On the southwest corner intersection of IL-146 and IL-3, was the Hushpuppy Catfish Farm, that started as a little carry-out liquor store that continued to grow as they served liquor by the drink. Many hours of many nearly mis-spent youths were passed in various states of alcohol induced/influenced behavior there.

    I really don’t miss those nights…

  • penny hawkins

    Yes, Yes, Yes!! Fun memories…Was the Lion’s Club annual Christmas party held at the Colony Club or the Purple Crackle?

  • Dick Hopper

    Reading about the purple crackle, brought back many memories. Could tell many stories re “The Purple Crackle”; some would make some of your recipients smile, or blush. During family story telling session over the years, I have told the more benign stories to my children.
    When my father passed away in 2007, we had a memorial for him in Cape. While there, my children said that I would have to show them “The Purple Crackle.” Much to my surprise, it had turned into a “gentlemen’s” club.
    Before my father passed away (here in Kansas), he was having some memory problems and would think that he was somewhere in Cape; such as Unnerstqll’s drugstore, Capaha Park – places that he used to patronize. He would go to the nurses’ station and ask them to call me. When I answered he would tell me “where he was at” and ask me to come pick him up, and then hang up. Once he said that he was at the “Purple Crackle”, and before he could hang up the nurse said “Clarence, let me have the phone please.” She said excuse me, but I have to ask, just what is a “Purple Crackle? I explained.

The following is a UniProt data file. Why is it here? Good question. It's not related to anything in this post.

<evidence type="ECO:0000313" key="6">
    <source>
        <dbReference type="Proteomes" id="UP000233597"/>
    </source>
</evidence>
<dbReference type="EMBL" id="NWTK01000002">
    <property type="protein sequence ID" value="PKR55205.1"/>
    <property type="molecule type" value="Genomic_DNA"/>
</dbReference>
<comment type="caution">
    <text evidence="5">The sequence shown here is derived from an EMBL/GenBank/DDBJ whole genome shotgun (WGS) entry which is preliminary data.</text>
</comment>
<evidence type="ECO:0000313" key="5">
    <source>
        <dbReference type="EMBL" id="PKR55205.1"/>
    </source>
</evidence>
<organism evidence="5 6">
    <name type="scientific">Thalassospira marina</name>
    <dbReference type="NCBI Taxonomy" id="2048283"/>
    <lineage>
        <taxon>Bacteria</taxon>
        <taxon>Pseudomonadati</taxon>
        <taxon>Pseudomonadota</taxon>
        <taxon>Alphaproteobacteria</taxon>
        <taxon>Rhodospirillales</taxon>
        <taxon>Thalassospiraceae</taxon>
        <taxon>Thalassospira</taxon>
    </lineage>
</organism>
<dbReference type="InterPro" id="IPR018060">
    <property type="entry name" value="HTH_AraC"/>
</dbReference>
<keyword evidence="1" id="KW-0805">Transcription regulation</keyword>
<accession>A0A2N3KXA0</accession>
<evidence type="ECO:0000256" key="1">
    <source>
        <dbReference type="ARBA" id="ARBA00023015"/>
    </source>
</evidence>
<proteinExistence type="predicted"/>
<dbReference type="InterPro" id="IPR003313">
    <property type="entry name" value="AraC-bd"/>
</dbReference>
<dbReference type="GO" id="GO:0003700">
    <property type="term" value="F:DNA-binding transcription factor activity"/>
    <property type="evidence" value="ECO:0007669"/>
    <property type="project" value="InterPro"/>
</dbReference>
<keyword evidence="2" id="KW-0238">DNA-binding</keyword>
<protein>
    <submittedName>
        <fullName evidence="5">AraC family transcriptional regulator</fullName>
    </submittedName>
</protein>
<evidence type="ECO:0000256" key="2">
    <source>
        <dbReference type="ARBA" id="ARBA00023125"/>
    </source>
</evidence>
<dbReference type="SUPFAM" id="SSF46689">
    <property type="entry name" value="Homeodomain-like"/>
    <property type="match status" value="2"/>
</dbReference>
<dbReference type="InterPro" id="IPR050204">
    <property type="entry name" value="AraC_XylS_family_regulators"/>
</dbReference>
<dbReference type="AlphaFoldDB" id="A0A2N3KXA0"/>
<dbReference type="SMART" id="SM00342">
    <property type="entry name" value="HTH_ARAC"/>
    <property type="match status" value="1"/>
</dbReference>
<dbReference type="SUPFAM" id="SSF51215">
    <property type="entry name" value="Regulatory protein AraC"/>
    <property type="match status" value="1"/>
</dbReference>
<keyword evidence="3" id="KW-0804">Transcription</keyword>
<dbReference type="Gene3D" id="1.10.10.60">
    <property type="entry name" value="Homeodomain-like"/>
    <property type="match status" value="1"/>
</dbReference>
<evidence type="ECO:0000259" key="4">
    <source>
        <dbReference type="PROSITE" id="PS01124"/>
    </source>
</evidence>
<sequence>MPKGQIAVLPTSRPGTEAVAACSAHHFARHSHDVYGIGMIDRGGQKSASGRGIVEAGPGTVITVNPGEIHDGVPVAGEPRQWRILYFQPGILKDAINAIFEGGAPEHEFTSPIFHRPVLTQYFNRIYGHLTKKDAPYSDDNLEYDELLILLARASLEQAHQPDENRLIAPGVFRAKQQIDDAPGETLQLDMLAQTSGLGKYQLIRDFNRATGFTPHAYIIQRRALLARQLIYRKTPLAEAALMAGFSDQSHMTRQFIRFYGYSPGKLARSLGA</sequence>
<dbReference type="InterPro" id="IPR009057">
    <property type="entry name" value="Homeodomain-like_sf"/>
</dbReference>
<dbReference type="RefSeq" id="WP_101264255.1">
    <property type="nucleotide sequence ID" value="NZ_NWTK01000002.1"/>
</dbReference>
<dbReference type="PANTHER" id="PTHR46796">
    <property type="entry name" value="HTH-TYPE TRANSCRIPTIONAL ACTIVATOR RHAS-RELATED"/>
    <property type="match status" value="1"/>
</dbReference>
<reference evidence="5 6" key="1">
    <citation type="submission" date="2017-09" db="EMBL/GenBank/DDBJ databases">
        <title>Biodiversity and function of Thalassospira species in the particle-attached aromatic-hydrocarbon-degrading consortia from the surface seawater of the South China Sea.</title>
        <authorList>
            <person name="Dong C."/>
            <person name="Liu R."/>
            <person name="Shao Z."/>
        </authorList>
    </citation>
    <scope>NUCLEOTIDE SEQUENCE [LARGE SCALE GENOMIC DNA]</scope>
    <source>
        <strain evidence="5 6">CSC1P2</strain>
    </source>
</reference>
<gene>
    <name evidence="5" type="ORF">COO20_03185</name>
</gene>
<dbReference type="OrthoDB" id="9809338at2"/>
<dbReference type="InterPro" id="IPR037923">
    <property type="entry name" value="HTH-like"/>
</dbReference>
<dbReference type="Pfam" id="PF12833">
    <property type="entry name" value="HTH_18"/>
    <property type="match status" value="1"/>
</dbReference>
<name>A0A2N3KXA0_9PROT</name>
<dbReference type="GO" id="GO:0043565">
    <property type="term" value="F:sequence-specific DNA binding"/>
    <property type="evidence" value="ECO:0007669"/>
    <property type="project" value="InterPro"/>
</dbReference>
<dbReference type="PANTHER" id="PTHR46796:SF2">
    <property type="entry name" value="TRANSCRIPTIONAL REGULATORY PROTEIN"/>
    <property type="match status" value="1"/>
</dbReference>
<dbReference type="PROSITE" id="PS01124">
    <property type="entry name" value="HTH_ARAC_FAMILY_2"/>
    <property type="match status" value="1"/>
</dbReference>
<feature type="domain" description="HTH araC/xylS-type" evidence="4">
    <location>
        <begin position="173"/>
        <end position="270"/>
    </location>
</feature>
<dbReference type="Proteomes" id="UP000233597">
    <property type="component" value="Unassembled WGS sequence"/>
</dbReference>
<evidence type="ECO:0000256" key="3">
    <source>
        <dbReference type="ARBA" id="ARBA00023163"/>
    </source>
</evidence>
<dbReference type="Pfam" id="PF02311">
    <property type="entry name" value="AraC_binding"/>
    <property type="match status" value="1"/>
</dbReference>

• Kathy Slinkard Velvet

    Daddy used to play his Sax at the Purple Crackle. I remember that Mother and he took Beth and me there for dinner, years later. Daddy danced with all of us girls. Mother and he were the best. It really felt special!

  • Cyndi Shoss

    I remember many evenings at the Purple Crackle in the late 50s and early 60s. My parents and their friends danced the cha-cha and other dances to those wonderful bands, looking very glamorous, and also I danced with my Dad and my brother Rob danced with our Mom. It was also a place my folks went with their friends, the Hechts, Pollacks, Sheets, Kinders, Limbaughs, Harrisons and others. The Chinese food actually was wonderful–a chef and his family had moved there from China, and they grew the vegetables and herbs in a garden right behind the club. I believe my mother even took our Girl Scout troop there during daylight hours to hear the family’s story and learn about the foods. There was Bingo, too, with prizes like portable TVs and small appliances. For years we had two little black and white portable TVs my mother had won playing Bingo at the Purple Crackle. I think the Colony Club was similar, maybe even a little fancier, with bands and dancing, but not the Chinese food and maybe not the Bingo. I heard there was more serious gambling in back rooms at both places, but I never knew any more than rumors about that.